I have now been to Rock City many times between going up to photograph the birds of prey show, photographing the release of a rehabilitated Peregrine Falcon, taking visiting friends up, shooting the Christmas lights for a local paper, and now volunteering for the Rock City Raptors show.
Usually I spend my time at the Rock City Raptors amphitheater, although I manage to make it to the cliff that has an amazing view. Supposedly you can see 7 states from the overlook if you use a scope and it’s a clear day.
But underneath Rock City, there is a whole ‘nother world for which it is really famous. The property is lined with caverns and crevices that provide for “fat man’s squeeze” and a variety of other interesting places to explore. I, however, have never made it through that part of Rock City. This is because when I’ve had the chance, we’ve either had accessibility limitations with a stroller or we had Tisen with us and I volunteered to stay behind with him so he wouldn’t get upset when he saw me walking away without him. This summer, I’m going to find a little time to check out what I’ve been missing. I’m determined.
In that spirit, when John and Dale asked me if I’d seen Fairyland before, I took the opportunity to see a part of Rock City I’d not only never seen, but never even heard of. John and Dale took me to Fairyland via a shortcut, so I’m not sure I’d be able to find it again, but the entrance to Fairyland was pretty impressive. They lined a naturally occurring crevice with stone and added on to the entrance to a tunnel to make a rather interesting, if not natural, entryway.
There is apparently a long tradition of gnomes at Rock City. They show up as a decorating theme all over the park. I suppose I should not have been surprised that gnomes would also have a big presence in a place called Fairyland. It’s just, well, I find gnomes surprising in general.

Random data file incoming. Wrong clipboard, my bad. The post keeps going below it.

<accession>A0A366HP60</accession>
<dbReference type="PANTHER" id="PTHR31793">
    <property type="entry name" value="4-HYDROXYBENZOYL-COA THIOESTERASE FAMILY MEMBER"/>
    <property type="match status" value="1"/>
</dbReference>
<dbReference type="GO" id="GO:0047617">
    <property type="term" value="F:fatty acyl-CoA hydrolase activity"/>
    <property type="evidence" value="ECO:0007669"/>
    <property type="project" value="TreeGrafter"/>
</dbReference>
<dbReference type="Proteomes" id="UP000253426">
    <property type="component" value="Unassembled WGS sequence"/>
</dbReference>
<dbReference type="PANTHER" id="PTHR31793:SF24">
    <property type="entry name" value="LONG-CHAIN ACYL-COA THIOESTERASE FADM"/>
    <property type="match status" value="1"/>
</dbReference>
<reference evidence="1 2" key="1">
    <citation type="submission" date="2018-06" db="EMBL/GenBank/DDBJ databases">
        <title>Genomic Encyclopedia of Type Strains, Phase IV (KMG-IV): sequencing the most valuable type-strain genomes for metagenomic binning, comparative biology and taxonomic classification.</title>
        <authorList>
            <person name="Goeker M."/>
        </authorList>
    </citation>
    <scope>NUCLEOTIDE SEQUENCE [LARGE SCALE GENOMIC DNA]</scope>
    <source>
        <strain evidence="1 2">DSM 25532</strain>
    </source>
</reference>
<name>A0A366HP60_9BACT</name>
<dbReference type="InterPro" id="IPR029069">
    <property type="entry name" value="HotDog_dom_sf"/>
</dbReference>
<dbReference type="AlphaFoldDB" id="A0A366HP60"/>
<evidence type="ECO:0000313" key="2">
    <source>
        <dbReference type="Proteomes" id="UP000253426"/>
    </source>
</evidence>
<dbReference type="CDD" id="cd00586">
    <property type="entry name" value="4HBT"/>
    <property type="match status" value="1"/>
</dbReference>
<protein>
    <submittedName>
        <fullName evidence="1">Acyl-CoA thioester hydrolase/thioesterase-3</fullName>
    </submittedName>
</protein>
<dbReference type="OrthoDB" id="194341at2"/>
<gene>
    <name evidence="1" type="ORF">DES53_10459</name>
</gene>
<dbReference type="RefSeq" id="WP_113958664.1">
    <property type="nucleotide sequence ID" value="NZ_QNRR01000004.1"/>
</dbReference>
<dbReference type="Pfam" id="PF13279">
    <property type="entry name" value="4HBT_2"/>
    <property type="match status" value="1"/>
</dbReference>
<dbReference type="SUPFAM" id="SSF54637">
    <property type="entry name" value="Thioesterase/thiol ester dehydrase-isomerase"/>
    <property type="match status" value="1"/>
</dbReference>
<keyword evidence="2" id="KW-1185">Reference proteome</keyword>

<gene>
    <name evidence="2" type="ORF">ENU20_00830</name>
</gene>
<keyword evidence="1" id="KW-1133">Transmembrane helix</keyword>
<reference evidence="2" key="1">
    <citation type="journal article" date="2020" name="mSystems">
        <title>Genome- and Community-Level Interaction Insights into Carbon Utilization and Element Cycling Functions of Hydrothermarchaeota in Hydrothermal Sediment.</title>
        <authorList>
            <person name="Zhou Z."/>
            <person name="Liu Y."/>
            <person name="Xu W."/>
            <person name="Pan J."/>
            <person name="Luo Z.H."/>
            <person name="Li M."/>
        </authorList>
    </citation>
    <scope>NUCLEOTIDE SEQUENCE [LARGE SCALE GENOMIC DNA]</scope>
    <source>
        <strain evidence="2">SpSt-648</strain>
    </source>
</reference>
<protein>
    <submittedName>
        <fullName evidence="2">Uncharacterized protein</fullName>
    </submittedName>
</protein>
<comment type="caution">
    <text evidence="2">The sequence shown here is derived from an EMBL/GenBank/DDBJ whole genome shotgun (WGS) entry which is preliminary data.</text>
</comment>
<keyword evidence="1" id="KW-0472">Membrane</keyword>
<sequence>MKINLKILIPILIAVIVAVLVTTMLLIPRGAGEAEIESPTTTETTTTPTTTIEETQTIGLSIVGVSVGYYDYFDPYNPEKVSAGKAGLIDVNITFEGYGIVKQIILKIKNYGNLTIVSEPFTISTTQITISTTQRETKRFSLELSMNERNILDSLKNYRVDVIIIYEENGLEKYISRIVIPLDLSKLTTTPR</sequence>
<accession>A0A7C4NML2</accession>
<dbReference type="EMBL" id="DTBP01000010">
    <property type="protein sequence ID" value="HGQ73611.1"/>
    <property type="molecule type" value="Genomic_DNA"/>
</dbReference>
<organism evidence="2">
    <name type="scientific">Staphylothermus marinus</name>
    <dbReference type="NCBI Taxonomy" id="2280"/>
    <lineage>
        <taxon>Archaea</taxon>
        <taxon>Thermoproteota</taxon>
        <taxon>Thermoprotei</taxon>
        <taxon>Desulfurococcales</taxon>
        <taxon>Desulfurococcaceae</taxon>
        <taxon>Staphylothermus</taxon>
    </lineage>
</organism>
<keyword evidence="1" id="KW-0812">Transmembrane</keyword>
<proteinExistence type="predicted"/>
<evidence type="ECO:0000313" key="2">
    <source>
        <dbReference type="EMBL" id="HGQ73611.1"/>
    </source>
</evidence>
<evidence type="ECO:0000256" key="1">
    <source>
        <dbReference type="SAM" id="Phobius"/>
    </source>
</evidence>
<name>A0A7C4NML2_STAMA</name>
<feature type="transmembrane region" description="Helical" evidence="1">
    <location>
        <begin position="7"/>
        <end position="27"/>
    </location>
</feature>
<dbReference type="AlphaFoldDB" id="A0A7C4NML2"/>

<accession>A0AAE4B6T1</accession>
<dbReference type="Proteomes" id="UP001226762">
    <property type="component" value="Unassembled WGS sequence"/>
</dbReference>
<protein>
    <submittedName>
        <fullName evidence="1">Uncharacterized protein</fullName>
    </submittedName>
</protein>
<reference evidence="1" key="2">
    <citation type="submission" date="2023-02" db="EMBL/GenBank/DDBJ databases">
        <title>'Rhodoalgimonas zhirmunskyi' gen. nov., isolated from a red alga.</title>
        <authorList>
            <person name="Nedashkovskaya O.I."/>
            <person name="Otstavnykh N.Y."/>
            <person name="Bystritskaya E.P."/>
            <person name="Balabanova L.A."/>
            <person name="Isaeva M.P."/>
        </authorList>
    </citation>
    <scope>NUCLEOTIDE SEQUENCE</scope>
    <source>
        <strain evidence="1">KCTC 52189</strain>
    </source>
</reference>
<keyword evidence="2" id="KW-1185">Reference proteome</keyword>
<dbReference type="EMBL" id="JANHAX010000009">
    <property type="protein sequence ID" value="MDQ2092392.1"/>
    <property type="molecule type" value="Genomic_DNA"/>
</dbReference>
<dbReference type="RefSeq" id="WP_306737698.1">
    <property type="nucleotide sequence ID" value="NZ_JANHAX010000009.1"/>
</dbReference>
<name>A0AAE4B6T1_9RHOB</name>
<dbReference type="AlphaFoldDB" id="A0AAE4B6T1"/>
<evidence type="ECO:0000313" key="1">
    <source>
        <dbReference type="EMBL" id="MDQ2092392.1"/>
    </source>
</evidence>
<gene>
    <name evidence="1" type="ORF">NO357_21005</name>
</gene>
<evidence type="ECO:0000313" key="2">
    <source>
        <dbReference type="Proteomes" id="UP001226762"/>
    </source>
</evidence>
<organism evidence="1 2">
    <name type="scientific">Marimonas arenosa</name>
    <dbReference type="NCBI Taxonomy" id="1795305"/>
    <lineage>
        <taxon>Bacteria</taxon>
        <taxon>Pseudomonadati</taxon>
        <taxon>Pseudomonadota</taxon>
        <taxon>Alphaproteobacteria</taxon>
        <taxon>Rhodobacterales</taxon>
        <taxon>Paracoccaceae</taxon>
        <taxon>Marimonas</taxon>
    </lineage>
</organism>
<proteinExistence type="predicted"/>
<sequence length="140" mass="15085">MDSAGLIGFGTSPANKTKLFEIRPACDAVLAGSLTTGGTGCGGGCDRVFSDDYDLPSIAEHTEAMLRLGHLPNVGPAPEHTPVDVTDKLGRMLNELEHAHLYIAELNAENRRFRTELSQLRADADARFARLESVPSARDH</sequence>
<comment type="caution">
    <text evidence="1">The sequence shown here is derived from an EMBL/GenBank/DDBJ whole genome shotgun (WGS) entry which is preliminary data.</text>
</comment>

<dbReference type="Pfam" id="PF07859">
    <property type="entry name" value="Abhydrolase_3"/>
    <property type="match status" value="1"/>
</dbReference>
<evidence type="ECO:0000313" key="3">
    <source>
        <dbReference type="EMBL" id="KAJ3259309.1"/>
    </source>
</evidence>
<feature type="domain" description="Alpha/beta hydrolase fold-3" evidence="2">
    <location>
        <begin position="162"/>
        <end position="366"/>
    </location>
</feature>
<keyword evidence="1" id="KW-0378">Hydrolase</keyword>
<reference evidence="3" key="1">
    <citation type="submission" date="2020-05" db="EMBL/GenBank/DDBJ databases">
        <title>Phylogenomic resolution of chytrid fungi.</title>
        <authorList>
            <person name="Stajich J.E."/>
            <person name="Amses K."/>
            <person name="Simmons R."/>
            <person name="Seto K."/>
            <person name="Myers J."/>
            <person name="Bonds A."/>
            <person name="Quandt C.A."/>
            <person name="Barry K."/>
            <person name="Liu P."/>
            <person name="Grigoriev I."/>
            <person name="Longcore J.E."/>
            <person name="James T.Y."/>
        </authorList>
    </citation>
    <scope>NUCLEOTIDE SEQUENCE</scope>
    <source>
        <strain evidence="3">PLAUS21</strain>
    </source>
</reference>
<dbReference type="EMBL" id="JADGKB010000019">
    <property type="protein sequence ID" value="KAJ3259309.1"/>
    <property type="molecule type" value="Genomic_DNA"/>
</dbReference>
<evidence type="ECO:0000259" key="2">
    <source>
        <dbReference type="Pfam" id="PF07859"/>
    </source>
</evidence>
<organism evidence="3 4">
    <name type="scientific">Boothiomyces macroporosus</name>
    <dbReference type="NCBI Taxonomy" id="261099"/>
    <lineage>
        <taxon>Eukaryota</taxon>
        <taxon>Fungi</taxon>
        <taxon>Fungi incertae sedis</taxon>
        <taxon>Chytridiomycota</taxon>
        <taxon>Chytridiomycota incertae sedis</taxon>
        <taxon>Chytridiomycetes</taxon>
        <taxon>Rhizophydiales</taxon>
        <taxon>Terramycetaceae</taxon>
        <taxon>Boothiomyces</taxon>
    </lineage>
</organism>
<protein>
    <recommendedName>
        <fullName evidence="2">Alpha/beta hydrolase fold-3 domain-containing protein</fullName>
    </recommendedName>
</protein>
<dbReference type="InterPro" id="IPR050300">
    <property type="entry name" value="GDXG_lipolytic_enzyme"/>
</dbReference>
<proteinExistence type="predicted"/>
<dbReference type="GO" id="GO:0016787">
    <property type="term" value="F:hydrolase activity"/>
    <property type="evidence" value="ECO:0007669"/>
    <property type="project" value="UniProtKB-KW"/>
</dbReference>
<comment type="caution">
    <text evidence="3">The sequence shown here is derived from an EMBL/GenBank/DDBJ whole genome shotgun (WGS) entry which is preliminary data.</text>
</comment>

While I am generally more into exploring caverns that still look like they did the day they were first discovered, I have to admit I was amazed by the amount of effort that went into creating the series of scenes in Fairyland. As we passed down a dark passage, inside cavern after cavern was a recreation of a scene from the fairytales that were so popular in my childhood (and my mother’s and probably my grandmother’s if not may great-grandmother’s). The figurines and sets were painted in glow-in-the-dark paint and the lighting was black lights. It made for an intense burst of color in the middle of the pitch black of the cave.
One giant room was called Mother Goose Village and had a full assortment of characters from Mother Goose herself to Humpty Dumpty. The whole Fairyland experience was more fun than I expected–and definitely unique.